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Indonesia and the coconut


In 2014 Indonesia had a total of 3.6 million hectares of coconut plantations, more than 90 per cent of it farmed by smallholders working an average of just 1.5 hectares each.

Copra and the oil derived from it still dominate the industry as they did a century ago, with scant research and development failing to encourage advances in production of the other products derived from the palm and its nuts. So farmers continue to produce copra by drying split halves of nuts in crude kilns – a process which takes about six hours.

The distribution of the copra from the farm to the oil mills involves several levels of traders, and that’s where the farmers’ profits all but disappear, just as they do in the Philippines. ‘Small holders are not capturing a sufficient share of the profit in the supply chain,’ Indonesia’s Harvard-educated trade minister Thomas Lembong told a meeting of coconut producing countries. The less energetic and less efficient farmers might be expected to sell their land to their more efficient neighbours. But land ownership in Sulawesi bestows dignity on the owner so everyone holds on to their land regardless of any financial incentives to do otherwise.

In Indonesia’s Papua, the farmers in and around the village of Dabe are doing rather better. Dabe, a fishing village in the Sarmi Regency of northern Papua, has lost many of its fishermen to the coconut industry. Taught how to produce oil from copra by an aid team financed by New Zealand, both the men and women from Dabe and its neighbouring villages were soon producing enough copra to sustain two small oil factories employing one-time fishermen and their wives. ‘We never did anything with the coconuts except eat them,’ said one local fisherman-turned coconut farmer.

And where fishing had provided a meagre income, producing coconut oil within the community and without traders profiting from the distribution from farm to mill, has raised incomes considerably.

Several hundred miles to the west of Papua lies the small island of Kapoposang, a six-hour boat journey from Sulawesi. Here again the population had for decades made its living from fishing. But here they practised blast fishing – using explosives to stun or kill fish in shoals – and the explosives were destroying the habitat in which the fish lived. At least they were until a young Japanese woman visiting the area decided the local coconut oil was doing wonders for her skin. Ms Fujiwara contracted to buy 100 kilos of coconut oil every month for ‘Love’s Gallery’ her café-cum-shop in Hyogo, on Japan’s main island of Honshu. Within six months Ms Fujiwara had established a regular turnover of Kapoposang coconut oil, while the island’s fishing community, buoyed by the new income from their coconut palms, had given up blast fishing and invested in new ecologically-sound equipment to cultivate lobsters.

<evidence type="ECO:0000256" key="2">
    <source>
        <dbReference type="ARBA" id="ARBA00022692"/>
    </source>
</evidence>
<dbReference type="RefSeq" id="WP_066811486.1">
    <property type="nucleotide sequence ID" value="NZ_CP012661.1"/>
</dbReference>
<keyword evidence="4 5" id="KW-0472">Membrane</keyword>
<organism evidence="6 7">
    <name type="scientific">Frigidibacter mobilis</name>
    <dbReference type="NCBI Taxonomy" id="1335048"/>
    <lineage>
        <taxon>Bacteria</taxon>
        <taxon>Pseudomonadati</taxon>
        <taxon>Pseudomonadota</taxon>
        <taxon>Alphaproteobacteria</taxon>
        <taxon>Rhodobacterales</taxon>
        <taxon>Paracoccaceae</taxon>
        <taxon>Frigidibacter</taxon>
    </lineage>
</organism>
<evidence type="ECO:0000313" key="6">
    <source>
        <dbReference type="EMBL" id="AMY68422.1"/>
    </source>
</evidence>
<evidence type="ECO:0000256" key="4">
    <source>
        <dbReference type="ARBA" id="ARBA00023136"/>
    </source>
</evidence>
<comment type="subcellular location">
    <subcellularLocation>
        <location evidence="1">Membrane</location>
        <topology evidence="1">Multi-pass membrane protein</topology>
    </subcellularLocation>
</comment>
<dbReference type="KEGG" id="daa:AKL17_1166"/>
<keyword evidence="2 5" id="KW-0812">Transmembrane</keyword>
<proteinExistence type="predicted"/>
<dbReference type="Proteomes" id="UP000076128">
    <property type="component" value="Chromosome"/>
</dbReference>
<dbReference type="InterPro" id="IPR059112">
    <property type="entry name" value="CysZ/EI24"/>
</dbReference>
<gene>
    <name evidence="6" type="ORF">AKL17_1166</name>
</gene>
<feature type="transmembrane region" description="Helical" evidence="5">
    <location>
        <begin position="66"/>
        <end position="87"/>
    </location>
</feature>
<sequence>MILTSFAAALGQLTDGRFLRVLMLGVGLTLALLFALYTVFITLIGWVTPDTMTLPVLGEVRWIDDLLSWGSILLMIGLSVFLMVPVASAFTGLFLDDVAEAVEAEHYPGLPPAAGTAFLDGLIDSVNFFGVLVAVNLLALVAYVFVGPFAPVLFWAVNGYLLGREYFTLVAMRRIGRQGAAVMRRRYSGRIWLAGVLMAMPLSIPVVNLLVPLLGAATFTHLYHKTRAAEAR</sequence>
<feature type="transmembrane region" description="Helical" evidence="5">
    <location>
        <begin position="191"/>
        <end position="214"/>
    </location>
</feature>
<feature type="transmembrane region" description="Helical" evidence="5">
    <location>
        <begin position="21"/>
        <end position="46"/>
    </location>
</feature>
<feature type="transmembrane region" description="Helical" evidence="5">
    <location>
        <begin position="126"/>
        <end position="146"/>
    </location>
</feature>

On Indonesia’s rather better-known island of Bali, the Day of Silence, a public holiday to mark the beginning of the new year, is just that, silent. Nobody works or travels anywhere; holiday makers are encouraged to stay in their hotels; aircraft are grounded; there is no entertainment, no shopping, and, for some, no eating. Instead there is meditating, contemplation and time for self-reflection.

On the day before Nyepi, as this silent day is known, things are a little different. Among the many high-spirited celebrations indulged in to mark the end the old year, young men thrash each other with flaming coconut husk to burn their demons and chase bad spirits away. During Ramadan on Java, fiery coconuts turn football into sixty minutes of health-and-safety-defying madness. A mass of husk is woven into a ball, soaked in kerosene and set alight. In bare feet two teams proceed to play a game of football with this uncompromising ball of fire. The game is popular in pesantren, Java’s Islamic boarding schools. Low-cost dormitory living and a curriculum part general and part religious studies combine to provide an education where character development and vocational skills come high on the agenda. One headmaster told the Jakarta Post that the game ‘increases confidence and bravery’. It was, he said, a way to praise God and that ‘God gives us strength if we surrender to Him.’

So the players surrender and so far have all lived to play another day. But they take the precaution of covering their legs and feet in a combination of salt and non-flammable spices before taking to the field.

Extracted from Coconut: How the Shy Fruit Shaped Our World by Robin Laurance

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